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Power Requirements for a Laser Module

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Hello there, I have been obtaining my 5mW Green laser modules by extracting them from laser pointers. I then create my own voltage regulator using a LM317T which I can set to whatever voltages I need. As these lasers are powered by two AA batteries, making for a combined voltage of 3.0v. I then solder the positive and negative wires coming from my voltage regulator to the module, and it lights up.

For two separate projects I've created two different regulators, one ran @ 3.08v, and the other @ 3.01v. The 3.01v regulator has never had any problems and seems to be able to run indefinitely. I am measuring their voltage with a multimeter.

In creating my spirograph (Which turned out great, until I killed all three laser modules) I connected the modules to the 3.08v supply. And after about 20 minutes of sporadic use with each module all three refuse to turn on even with AA batteries.


1) Could an extra .08v kill my laser modules?
2) How can I prevent this from happening again (I've heard something about lasers being current limited instead of voltage limited, temperature dependent, how can I control the current)?
3) And finally, will powering the laser diodes at something much lower (~2.90v) cause any extra wear and tear on the laser while still turning it on?

Any information would be greatly appreciated.
 

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yes 0.8 volts will do damage. it really depends on how long you run the laser at. since these are pen modules, then need some good heat sinking at that power of 3.08 volts. normally 2X 1.5v aaa will give around 2.96 volts when the laser is in use. when you run it at that current level the drive somehow gets used to the voltage. But when you add more voltage the driver cant handle it and send all the extra current straight to the diode as it has no where else to go. all 3 of your modules the 808nm IR diode died. Do not look into the laser to see if it works, it may blind you.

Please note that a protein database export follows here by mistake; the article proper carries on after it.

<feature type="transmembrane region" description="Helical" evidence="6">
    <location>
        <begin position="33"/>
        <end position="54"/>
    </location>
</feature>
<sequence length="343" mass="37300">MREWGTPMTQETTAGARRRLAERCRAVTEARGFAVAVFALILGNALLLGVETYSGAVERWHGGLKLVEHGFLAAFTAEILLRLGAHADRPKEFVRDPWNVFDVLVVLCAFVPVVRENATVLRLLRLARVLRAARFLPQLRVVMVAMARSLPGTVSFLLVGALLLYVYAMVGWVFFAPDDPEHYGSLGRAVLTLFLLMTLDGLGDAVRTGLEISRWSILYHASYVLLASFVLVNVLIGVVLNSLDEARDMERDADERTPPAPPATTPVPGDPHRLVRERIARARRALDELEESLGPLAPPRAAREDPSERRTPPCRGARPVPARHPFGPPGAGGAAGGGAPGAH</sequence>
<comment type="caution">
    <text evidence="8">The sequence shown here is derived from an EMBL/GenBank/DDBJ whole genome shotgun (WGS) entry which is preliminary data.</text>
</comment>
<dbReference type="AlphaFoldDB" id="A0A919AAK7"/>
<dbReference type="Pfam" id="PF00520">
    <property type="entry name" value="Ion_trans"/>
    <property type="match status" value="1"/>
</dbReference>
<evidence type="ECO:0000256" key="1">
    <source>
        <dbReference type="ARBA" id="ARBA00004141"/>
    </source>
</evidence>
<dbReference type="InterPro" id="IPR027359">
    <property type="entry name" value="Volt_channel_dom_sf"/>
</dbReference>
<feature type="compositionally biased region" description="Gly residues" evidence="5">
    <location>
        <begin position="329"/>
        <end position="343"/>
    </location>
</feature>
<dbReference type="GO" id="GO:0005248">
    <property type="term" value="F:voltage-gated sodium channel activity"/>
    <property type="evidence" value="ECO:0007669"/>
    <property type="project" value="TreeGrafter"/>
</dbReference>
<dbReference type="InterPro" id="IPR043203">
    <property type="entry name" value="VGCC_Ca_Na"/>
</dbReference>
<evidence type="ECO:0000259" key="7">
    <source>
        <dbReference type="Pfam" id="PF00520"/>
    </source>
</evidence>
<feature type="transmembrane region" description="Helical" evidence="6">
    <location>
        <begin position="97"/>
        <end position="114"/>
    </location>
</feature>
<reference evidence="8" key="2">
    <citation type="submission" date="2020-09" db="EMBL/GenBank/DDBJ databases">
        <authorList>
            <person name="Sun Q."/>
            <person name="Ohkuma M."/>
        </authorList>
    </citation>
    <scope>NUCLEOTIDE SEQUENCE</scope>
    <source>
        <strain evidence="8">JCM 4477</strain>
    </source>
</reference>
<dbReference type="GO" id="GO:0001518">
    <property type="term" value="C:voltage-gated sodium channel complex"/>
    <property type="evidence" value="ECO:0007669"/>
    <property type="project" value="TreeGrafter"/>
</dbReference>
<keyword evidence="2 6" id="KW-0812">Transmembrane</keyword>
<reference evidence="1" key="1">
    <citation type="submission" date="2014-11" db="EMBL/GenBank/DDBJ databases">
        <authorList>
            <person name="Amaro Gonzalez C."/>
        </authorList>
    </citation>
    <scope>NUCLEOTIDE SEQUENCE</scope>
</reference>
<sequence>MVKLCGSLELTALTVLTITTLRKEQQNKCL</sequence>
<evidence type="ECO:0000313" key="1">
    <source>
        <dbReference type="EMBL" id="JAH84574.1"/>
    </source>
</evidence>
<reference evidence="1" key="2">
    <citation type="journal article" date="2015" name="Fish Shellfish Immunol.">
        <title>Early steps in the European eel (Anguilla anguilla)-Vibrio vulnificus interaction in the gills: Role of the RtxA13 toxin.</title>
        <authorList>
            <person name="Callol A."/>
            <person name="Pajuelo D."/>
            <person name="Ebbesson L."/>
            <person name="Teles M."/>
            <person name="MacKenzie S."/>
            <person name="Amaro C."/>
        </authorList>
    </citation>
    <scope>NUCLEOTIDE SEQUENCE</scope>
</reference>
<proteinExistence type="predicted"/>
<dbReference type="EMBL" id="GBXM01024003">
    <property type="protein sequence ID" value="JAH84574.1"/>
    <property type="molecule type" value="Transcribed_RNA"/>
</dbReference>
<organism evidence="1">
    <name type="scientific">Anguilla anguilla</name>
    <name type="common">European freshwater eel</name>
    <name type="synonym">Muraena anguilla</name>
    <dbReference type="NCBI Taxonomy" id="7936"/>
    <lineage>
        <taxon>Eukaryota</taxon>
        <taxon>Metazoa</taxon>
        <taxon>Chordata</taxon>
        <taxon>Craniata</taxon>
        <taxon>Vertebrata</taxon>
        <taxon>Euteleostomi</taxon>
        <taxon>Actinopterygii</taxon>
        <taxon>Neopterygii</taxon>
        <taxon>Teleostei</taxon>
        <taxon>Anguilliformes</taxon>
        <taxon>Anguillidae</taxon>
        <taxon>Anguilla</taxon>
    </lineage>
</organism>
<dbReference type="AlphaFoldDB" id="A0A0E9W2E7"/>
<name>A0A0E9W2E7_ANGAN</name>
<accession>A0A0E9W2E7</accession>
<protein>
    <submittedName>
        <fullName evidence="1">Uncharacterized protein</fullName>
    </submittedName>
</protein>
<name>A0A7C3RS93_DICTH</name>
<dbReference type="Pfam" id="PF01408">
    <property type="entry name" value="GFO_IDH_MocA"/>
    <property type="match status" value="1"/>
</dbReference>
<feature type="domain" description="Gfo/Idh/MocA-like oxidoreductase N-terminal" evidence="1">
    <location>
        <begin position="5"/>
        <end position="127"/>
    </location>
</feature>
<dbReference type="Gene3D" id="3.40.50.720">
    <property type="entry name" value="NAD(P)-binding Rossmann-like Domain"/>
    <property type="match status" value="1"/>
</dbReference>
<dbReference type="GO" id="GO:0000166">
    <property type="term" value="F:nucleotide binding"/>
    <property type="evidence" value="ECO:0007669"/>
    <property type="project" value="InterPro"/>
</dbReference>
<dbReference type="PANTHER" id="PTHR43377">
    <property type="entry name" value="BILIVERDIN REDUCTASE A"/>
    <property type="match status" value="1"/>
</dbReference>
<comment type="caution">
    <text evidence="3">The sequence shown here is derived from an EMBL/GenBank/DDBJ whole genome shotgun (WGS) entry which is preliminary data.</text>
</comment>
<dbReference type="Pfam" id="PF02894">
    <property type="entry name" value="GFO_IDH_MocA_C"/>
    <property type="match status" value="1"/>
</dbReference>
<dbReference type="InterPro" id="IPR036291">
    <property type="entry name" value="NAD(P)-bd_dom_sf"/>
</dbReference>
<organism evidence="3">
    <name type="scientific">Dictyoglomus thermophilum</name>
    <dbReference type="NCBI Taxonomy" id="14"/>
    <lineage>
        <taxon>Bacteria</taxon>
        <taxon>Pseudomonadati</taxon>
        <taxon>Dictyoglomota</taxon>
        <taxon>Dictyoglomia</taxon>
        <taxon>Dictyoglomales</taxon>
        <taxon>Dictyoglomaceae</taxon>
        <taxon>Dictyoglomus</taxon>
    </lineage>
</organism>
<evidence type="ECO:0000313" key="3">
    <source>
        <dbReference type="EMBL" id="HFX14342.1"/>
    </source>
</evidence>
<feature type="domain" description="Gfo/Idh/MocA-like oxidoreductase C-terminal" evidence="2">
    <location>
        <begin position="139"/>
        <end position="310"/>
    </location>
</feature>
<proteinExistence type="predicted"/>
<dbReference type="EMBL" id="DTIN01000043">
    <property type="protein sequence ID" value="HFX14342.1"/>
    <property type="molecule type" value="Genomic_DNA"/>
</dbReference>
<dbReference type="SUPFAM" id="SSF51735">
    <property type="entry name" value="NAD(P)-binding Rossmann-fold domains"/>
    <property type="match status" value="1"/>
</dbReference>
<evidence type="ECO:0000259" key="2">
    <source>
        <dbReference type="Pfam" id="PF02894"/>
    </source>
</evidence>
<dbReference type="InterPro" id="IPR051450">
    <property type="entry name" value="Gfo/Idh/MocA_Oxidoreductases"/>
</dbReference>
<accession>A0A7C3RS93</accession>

billg519

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Laser diodes such as the 808nm pump diode in a green module require a current regulator as the power supply. This can be made with an LM317, look up the DDL or daedal driver on this site. You must have a rough idea of how much current the IR pump diode can take. (1.25/desired current = resistor required for LM317)

A voltage regulator will attempt to maintain the set voltage to the load. The voltage regulator will put in as much current as it can in an effort to keep the voltage at the set level. This will kill a current sensitive device like a laser diode. You need a current regulator, it will keep the current to the diode constant, preventing an overload. (as the diode warms up, its resistance changes, current regulator essentially varies the voltage to keep the current constant)
 
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I guess I am using the wrong name for what I created, as it is the exact design you're talking about with a DDL driver. This is my own guide for how I create my regulator/DDL.

Thanks for the quick response, I guess the voltage was just too high @ 3.08v. Will it add extra stress on the laser to run it @ a lower voltage of 2.90v?